It seems to be time for newspapers to run fall booklists. I’ve come across a couple recently, and thought I’d offer my take.
It’s a little depressing for me to say this, but frankly the fiction side of things is looking a lot more promising than the nonfiction. All of the 9/11 books, Iraq books, CIA books, and examinations of the Bush administration are valuable and important and all that, but I just don’t want to read that kind of thing before I go to sleep at night. I have enough trouble sleeping as it is. I don’t know if newspapers are promo-ing an unusually high number of these books or if that’s all that the publishing industry is going for right now in terms of nonfiction…I hope it’s the former. There are a few notable exceptions:
• Joan Didion has a collection of her nonfiction writing coming out this fall (seven of her books in one!), titled We Tell Ourselves Stories in Order to Live. Can’t wait for that.
• As I mentioned before, Jonathan Franzen’s memoir is out this month.
• A book called The Lost, by Daniel Mendelsohn, seems to be getting a lot of advance hoopla. It’s the story of the author searching for what happened to some of his relatives under the Nazis.
A couple of others that are already out that I am eager to read (where are you sweet, almost-affordable paperbacks?!):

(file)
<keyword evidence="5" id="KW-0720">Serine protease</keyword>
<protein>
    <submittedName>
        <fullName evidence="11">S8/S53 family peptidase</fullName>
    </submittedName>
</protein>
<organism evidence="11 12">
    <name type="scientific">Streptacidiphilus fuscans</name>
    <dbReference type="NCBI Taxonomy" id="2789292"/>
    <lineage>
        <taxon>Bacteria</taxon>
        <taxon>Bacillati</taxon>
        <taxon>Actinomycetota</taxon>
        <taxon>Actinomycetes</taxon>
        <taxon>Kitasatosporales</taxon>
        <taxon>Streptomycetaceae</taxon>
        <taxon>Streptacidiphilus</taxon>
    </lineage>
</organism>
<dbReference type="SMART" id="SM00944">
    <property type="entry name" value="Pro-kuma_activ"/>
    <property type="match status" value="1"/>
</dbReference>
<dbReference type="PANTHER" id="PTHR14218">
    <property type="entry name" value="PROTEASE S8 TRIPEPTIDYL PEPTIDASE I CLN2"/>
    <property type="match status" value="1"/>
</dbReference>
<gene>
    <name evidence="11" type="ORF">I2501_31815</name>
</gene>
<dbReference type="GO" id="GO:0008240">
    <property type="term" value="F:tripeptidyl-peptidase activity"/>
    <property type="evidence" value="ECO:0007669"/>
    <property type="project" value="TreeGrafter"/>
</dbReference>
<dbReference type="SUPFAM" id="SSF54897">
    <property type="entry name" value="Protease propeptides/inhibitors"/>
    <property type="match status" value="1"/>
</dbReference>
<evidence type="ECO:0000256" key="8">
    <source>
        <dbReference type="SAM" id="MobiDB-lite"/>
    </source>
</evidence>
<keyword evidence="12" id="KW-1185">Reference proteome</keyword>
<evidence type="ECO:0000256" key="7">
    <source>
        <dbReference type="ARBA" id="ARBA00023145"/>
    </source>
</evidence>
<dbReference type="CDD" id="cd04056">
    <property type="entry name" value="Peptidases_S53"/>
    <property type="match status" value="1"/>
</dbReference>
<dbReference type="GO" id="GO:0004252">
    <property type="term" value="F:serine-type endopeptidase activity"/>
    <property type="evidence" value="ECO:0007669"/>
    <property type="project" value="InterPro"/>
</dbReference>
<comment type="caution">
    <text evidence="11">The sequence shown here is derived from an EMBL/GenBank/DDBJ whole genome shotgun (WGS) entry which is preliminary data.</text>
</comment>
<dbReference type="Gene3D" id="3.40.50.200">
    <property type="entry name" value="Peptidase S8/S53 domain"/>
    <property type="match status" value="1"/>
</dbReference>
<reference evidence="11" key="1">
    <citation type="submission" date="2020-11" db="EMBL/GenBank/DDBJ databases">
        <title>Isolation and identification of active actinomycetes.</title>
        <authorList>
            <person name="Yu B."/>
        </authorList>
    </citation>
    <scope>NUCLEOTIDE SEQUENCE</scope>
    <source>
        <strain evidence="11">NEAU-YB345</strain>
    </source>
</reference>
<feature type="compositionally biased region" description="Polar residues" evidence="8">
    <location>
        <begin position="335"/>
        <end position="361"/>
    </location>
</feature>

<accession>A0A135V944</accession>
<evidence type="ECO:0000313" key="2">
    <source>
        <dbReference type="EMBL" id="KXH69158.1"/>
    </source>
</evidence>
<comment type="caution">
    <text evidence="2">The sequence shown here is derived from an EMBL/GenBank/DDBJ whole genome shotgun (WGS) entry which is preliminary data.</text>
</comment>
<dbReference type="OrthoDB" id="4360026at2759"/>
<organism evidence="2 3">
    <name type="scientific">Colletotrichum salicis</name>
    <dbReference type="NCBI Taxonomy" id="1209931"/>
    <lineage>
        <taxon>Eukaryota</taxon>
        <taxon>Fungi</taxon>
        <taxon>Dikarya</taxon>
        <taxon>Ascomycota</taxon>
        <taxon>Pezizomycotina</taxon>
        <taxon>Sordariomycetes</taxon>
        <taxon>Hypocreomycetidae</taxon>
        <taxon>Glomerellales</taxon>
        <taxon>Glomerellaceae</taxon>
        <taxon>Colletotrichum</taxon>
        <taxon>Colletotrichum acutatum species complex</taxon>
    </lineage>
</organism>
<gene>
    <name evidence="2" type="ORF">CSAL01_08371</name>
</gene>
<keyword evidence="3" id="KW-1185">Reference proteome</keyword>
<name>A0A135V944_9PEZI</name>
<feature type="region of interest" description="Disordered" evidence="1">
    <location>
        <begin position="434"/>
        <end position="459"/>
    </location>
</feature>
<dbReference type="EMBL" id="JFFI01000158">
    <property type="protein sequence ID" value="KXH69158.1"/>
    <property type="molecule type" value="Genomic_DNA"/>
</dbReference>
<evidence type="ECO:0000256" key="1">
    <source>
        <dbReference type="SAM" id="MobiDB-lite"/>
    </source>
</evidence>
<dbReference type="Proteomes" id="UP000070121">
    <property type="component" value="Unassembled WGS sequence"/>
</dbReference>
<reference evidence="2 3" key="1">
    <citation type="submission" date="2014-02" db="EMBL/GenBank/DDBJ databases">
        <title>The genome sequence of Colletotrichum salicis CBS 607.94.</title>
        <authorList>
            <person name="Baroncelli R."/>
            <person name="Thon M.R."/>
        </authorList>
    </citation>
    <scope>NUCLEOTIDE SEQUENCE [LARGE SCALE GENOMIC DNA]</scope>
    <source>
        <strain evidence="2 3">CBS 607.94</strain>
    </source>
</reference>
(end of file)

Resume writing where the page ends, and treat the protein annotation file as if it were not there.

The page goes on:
• A Sense of the World, by Jason Roberts. A Bay Area author’s bio of a 19th-century blind traveler.
• Uncommon Carriers, by John McPhee. A look at transportation, by the master of literary nonfiction.
The Houston Chronicle offered their big fall nonfiction lineup a few weeks ago, but I found it pretty humdrum and heavily weighted toward the aforementioned investigative reports on the government, 9/11, etc.
Today I came across Newsday’s great fall booklist, a mix of fiction and nonfiction. The ones that grabbed me:
• The Echo Maker, by Richard Powers
• The Lay of the Land, by Richard Ford (there was what I suspect was an excerpt in the New Yorker a week or two ago)
• The Dissident, by Nell Freudenberger
• Moral Disorder, a collection of linked stories by Margaret Atwood
But definitely read Newsday’s list for yourself…